Expenditure is projected to increase by 7.1% in 2022.  On a positive side, in 2022, intermediate consumption is expected to rise by 13.2%.  The additional expenditure mainly reflects an increase in programmes and initiatives including increased pandemic-related expenses and additional outlays on carbon credits.  A novelty is the plan to shift public investment from that on public infrastructure, road and transport networks to incentives encouraging more green and digital investment.  

A frequent reminder of the profligate policy of subsidies and the other components in total expenditure has increased during the years of the pandemic. This surge mainly reflected the assistance provided by the government to support employment through various initiatives.  

The Ministry is exerting prudence in allocating more expenditure for 2023 with respect to mitigating high energy prices than is envisaged for 2022.  The media revealed that the minister of finance has instructed other ministries to cut back expenditure late 2022 - at least by €200 million. Above all, the projections in the MFAC report are subject to changes in exogenous factors such as the intensity of the Russian war in Ukraine and the taming of inflation within Eurozone.  

It is heartening to note that the risk assessment carried out by the Fiscal Council suggests that both the fiscal balance and public debt could possibly be lower than expected by the Ministry of Finance and Employment.  Many may ask what is the effect on our economy when Britain is expected to face double digit inflation next year.  A high proportion of tourists arrive from Britain and unbridled competition from cheaper holiday resorts may tip the balance against us next year. Another critical factor is the shortage of skilled labour and the gradual substitution by third country unskilled migrants.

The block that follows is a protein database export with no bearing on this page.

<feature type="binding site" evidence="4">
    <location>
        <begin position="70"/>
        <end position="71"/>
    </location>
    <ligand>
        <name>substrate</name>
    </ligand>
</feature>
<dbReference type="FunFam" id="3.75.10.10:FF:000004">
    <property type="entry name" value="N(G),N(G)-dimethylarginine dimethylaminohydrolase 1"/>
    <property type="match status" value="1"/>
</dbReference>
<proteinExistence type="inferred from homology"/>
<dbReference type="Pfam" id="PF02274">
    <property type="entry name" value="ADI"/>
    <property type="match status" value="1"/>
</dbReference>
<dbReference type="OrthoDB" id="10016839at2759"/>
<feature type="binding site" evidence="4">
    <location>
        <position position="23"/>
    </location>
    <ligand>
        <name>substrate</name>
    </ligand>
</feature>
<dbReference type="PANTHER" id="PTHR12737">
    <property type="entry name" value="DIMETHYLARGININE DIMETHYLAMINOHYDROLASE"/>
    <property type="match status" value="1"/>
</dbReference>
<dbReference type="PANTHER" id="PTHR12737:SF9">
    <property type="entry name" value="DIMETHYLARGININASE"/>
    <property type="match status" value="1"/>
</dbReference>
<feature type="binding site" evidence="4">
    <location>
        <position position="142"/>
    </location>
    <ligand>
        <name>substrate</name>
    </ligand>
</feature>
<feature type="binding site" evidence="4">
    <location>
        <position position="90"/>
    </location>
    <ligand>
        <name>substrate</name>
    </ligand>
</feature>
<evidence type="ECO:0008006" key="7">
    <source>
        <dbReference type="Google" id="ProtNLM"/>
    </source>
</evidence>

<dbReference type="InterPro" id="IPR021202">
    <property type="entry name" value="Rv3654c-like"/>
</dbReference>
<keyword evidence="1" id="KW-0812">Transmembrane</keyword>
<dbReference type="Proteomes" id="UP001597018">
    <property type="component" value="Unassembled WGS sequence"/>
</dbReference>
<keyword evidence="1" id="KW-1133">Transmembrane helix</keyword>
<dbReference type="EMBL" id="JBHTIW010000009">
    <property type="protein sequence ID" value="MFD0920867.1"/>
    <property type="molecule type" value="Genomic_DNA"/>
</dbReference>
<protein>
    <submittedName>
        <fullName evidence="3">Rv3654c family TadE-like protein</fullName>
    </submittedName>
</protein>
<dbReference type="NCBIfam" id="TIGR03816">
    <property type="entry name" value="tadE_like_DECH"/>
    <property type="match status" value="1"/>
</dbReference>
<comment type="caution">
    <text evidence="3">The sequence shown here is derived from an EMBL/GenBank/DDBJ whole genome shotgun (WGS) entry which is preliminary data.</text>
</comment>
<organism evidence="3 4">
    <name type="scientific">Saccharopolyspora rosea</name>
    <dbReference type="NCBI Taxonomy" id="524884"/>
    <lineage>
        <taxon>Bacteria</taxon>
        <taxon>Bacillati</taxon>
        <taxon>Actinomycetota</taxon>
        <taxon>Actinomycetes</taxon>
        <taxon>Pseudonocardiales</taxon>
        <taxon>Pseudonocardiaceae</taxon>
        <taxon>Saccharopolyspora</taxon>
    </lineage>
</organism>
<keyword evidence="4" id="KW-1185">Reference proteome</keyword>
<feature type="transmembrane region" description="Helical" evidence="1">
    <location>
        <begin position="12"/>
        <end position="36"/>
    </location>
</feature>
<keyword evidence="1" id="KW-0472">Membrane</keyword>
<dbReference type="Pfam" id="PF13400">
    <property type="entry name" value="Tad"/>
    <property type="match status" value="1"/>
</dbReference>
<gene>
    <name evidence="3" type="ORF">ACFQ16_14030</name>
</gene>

This is affecting Britain, which is also facing shortage of workers and constant demands from Unions for higher pay.  Quoting, the UK Labour leader, Sir Keir Starmer, he insists that the UK priority should be to upskill low-skilled workers and not continue to rely excessively on imported workers because of cost considerations.  Other exogenous factors include the energy and food component.

These continued to contribute to the sky-high inflation figures.  It comes as no surprise that following intense discussions the EU has decided to ban member states from buying Russian oil exported by sea from this month, "putting at risk over two million barrels per day", according to estimates by ANZ analysts.  Investors are also evaluating a European Commission-proposed $60 per barrel price cap on Russian crude, which is designed to reinforce the effectiveness of the EU embargo.  It is not all doom and gloom as inflation in the eurozone slowed for the first time in one-and-a-half years, offering a glimmer of hope to the European Central Bank (ECB) in its efforts to combat the worst consumer-price shock in a generation.  It is running at 10 percent in November - a drop of 0.6% from previous month. 

In conclusion, the MFAC has rendered an excellent service in producing an analytical review of 2022 results.  It is known to carry out regression estimates which are complemented with expert judgement, based on ad-hoc information and regular discussions with key stakeholders. 

 

George M. Mangion is a partner in PKF, an audit and business advisory firm

[email protected]